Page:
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Through pining comes purpose. Paul Cherewick, monikered Paul Cherry, makes a departure from pining for an unrequited love on his debut LP Flavour toward the hunger for creative fulfillment on Back on the Music. “Bouncing off the bottom: this pattern is the problem…” is the melancholic opening line of the new album, a meandering meditation on the life of an artist: chasing inspiration, finding community, and the struggle to maintain both. Throughout the buoyant, alright-on-the-outside tracks that make up his second album, Cherry staggers and stumbles back into love with his life and craft.
Music becomes personified inside Tootsie Roll, becoming an ugly, grinning trench coated villain plucked right out of a vintage Max Fleischer cartoon, cooing to the listener, “You know you want me. Take me, take me,” harmonizing over his own voice. Almost as if through excess, inhibition and precise self-analysis, Paul Cherry may find quiet. In the luxuriant arrangement of the title track, Back on the Music he sings, “You love to play, but it don’t pay. Feels like you’re caught in check mate.” Not everything fits neatly within the lines of these songs, as in the lonely, wobbling flute melody that carries us out of It Happens All the Time. Cherry shows us that often the path back to one’s self— disguised in this album as “Music”—is a wavering one.
Cherry began his musical journey in a small suburb of Detroit, playing banjo and guitar into his teenage years. His love for making music brought him to Chicago, where he studied classical composition at university. It wasn’t until winter of 2015 when, holed up in his apartment, a converted storefront space without windows in the heart of Chicago’s Humboldt Park, that the Paul Cherry sound emerged. Focused sharply on teaching himself the piano, playing through the jazz standards of The Real Book, jazz chords and melodies laid the foundation of Cherry’s signature sound as evidenced on the Flavour LP, at times cross referencing more modern takes on pop jazz from Michael Franks, Paul McCartney, Jeff Lorber, and Donald Fagen.
Paul Cherry’s music evokes a love for sunny ‘70s and ‘80s grooves. Buried beneath cynicism and introspection is a winking optimism. The juxtapositions of Cherry’s warm instrumentation and the apathetic lyrics on More Fun are an exercise in subversion. “I’m so ready to have more fun with my life,” Cherry sings over a syncopated bassline, performed by bassist and collaborator Joseph Faught, convinces us that he’s more than ready. He’s made it.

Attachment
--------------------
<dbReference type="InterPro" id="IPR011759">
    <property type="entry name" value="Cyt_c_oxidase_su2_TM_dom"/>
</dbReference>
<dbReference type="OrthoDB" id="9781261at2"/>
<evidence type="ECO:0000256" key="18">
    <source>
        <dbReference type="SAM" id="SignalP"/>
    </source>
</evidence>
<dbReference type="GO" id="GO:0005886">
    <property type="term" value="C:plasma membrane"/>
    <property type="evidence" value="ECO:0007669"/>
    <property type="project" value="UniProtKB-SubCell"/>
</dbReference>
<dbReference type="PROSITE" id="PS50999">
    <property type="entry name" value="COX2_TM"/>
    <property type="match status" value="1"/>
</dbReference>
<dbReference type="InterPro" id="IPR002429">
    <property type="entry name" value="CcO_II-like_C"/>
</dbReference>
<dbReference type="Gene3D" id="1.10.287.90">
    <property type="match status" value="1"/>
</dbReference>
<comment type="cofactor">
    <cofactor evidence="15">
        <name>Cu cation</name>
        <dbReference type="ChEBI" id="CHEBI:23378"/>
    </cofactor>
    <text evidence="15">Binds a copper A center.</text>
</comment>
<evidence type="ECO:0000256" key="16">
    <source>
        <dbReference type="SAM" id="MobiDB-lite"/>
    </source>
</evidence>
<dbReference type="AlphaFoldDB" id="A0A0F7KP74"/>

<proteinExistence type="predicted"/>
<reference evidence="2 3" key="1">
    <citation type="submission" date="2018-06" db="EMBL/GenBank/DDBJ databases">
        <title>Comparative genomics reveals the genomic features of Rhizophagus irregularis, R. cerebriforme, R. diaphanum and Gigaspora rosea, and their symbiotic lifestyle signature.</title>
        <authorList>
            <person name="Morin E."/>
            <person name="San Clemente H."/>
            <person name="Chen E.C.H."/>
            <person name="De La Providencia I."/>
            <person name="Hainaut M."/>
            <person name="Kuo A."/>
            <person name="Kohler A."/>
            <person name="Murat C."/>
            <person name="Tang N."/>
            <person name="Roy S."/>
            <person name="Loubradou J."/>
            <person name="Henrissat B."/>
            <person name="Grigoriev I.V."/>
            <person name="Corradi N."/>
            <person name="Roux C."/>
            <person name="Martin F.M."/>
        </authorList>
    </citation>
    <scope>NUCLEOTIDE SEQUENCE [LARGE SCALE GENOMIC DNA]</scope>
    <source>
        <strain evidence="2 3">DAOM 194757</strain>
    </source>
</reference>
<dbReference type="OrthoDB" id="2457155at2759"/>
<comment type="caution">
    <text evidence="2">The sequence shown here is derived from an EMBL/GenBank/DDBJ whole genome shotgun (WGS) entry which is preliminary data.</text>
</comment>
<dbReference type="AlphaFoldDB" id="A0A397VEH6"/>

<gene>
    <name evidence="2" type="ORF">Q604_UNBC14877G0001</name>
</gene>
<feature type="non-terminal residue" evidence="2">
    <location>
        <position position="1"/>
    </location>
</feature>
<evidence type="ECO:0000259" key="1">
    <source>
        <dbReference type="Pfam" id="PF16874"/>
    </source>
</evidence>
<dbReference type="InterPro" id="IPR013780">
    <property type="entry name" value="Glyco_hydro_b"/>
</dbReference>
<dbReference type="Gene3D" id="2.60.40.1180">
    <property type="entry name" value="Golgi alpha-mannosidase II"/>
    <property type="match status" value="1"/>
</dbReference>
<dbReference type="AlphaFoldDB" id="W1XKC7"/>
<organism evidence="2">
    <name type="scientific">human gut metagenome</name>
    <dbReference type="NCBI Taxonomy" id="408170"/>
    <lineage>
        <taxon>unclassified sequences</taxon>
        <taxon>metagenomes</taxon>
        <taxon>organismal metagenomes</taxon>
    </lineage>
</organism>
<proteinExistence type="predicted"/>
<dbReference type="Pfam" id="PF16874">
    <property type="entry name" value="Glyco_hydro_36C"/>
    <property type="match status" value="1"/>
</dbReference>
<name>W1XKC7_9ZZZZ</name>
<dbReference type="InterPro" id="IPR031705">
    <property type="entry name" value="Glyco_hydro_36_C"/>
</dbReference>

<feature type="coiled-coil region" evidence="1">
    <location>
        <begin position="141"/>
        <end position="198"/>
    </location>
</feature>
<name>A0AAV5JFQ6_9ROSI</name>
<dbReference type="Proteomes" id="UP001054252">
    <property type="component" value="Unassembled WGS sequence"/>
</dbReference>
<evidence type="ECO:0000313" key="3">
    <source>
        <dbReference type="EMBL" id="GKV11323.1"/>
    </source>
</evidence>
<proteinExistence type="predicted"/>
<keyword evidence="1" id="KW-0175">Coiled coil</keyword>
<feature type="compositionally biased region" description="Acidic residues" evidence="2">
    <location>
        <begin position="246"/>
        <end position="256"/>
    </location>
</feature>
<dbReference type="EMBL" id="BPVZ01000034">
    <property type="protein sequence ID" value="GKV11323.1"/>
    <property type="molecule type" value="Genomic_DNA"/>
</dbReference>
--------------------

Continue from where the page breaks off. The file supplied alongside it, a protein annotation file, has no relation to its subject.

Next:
Brooklyn's Dougie Poole puts his eccentric stamp on country music, melding eerie D.I.Y. bedroom pop textures with a love for classic honky tonk and lonesome, earthy songwriting. His self-released, home-recorded debut, Wideass Highway, earned him a contract with Wharf Cat Records, which issued his more expansive follow-up, The Freelancer's Blues, in 2020.
Originally based in Providence, Rhode Island, Poole moved to Brooklyn and immersed himself in New York's indie underground, pairing his old-school country influences with synth pop and experimental music. Crooning in a low baritone over drum machines, steel guitar, and ambient synths, he established a sort of bedroom country vibe with his 2016 Olneyville System Special EP, then doubled down on the atmospheric approach for his 2017 debut, Wideass Highway. Earning plaudits for crafting modern country music for a young genre-averse urban crowd, Poole shared shows with eclectic acts like Jerry Paper, Bong Wish, and Drugdealer, guesting on the latter's 2019's album Raw Honey. After signing with New York indie Wharf Cat, he recorded his 2020 sophomore album, The Freelancer's Blues, which featured a full band and tonally leaned more toward the organic side of country music.